Journal of Clinical Toxicology

Journal of Clinical Toxicology
Open Access

ISSN: 2161-0495

+44 1478 350008


Pharmaceutical Production Problems Detected by Adverse Drug Reactions Reports: A Documentary Study from the German Democratic Republic, 1982 to 1990

Lise Aagaard, Ulrich Meyer, Marion Schaefer and Ebba Holme Hansen

Objectives: To characterise spontaneous adverse drug reactions (ADRs) reported in the former German Democratic Republic (GDR) and to identify ADRs related to quality problems with pharmaceuticals.

Material and methods: In 1964 a spontaneous ADR reporting system was established in the GDR with the purpose to collect information about possible toxic and damaging ADRs from medicine use. The spontaneous reporting system was also seen as an important tool for securing the quality of the pharmaceutical production. Data on ADRs occurring in the GDR were located in the national German archive, Bundesarchive in Berlin. Only ADR reports submitted from 1982 to 1990 were identified. The reports were analysed with respect to type of ADR (System Organ Class [SOC]) and substance.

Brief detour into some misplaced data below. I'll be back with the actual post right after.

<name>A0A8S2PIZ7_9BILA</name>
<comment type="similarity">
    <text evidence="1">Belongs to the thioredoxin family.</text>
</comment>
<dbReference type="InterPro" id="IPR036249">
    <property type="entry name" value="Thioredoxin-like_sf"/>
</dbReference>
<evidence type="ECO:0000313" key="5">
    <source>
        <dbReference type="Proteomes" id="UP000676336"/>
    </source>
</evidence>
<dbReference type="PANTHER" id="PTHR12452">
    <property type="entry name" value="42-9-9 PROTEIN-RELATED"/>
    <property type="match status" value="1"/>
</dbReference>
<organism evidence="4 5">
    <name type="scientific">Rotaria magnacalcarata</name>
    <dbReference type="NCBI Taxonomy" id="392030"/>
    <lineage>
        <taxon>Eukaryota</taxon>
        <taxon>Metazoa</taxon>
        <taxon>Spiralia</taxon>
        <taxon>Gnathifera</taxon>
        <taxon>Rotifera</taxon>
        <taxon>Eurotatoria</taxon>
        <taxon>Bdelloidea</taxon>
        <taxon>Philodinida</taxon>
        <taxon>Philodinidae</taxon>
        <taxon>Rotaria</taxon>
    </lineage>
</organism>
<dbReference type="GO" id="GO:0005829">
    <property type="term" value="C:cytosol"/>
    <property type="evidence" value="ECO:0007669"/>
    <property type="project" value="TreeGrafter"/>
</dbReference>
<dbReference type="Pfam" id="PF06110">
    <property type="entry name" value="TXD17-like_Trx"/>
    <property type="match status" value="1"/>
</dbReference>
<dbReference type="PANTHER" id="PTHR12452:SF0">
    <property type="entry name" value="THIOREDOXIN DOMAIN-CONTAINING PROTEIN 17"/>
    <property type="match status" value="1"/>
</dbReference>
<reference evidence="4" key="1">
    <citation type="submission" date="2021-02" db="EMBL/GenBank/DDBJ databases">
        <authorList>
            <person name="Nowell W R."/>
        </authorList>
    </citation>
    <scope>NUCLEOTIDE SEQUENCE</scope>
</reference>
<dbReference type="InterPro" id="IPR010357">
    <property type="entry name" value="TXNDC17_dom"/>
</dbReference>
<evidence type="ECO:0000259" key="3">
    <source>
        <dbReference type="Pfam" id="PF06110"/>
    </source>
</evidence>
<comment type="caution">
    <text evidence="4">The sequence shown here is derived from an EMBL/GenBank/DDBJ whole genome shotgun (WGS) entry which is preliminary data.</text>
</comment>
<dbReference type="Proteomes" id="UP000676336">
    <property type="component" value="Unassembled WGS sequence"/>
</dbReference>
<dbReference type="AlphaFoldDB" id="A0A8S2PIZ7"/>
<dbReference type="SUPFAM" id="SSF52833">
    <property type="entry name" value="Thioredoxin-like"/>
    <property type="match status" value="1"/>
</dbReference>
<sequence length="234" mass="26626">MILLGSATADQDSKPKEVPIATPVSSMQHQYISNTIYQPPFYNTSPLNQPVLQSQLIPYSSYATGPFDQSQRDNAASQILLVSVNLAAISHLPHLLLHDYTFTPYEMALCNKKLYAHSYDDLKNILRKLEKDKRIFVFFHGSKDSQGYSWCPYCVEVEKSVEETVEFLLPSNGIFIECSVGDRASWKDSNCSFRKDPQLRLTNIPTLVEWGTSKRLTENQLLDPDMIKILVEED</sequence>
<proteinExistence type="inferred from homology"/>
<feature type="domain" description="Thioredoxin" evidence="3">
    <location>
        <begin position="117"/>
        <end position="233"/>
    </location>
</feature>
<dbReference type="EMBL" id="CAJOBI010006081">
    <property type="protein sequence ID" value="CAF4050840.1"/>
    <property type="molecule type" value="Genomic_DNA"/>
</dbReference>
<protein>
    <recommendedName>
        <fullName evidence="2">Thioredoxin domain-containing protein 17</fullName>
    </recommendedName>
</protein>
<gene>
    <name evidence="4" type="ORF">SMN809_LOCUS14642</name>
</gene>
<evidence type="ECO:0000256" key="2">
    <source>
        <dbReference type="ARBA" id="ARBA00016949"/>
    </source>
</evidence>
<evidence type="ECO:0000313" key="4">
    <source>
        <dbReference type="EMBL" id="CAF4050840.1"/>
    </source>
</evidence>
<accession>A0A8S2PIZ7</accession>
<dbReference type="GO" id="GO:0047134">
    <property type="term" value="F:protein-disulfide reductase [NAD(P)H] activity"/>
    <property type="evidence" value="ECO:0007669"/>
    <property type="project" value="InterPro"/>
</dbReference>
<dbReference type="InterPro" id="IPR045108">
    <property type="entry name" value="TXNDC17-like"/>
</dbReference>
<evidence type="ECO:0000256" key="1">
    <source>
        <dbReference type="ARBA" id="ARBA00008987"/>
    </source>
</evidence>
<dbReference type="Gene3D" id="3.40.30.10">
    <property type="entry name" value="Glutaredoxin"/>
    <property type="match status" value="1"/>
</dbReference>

Results: From 1982 to 1990 a total of 3990 ADR reports covering information about 6706 ADRs were submitted to the GDR health authorities. The largest share, 26% of all ADRs referred to the SOC “ skin and subcutaneous disorders ”, followed by the SOCs “ general disorders and administration site conditions ” (23% of total ADRs) and “ gastrointestinal disorders ” (11% of total ADRs). Two-thirds of all ADRs were related to the therapeutic groups: “ anti- infectives for socs use” (ATC group J) and “ blood and blood forming organs” (ATC group B). Approximately 85% of ADRs from ATC group B was reported for dextran 40, the majority of these ADRs of the general type, followed by skin ADRs and ADRs concerning respiratory disorders. Additionally a high number of circulatory collapse/shock were reported for dextran 40. The increased level of ADR reporting was related to an abnormal distribution of low and high molecules of dextran 40 occurring due to production problems. Fifteen percent of ADRs were reported for radiographic contrast media; the majority for the substance amidotrizoate, and more than one half of these were of the type skin and respiratory disorders.

Conclusion: In the GDR during the 1980s, the spontaneous ADR reporting system managed to detect serious pharmaceutical quality problems in dextran products. The products of lower quality could not be replaced easily due to lack of safer national alternatives as well as lack of foreign currency necessary to import of purer products from Western countries.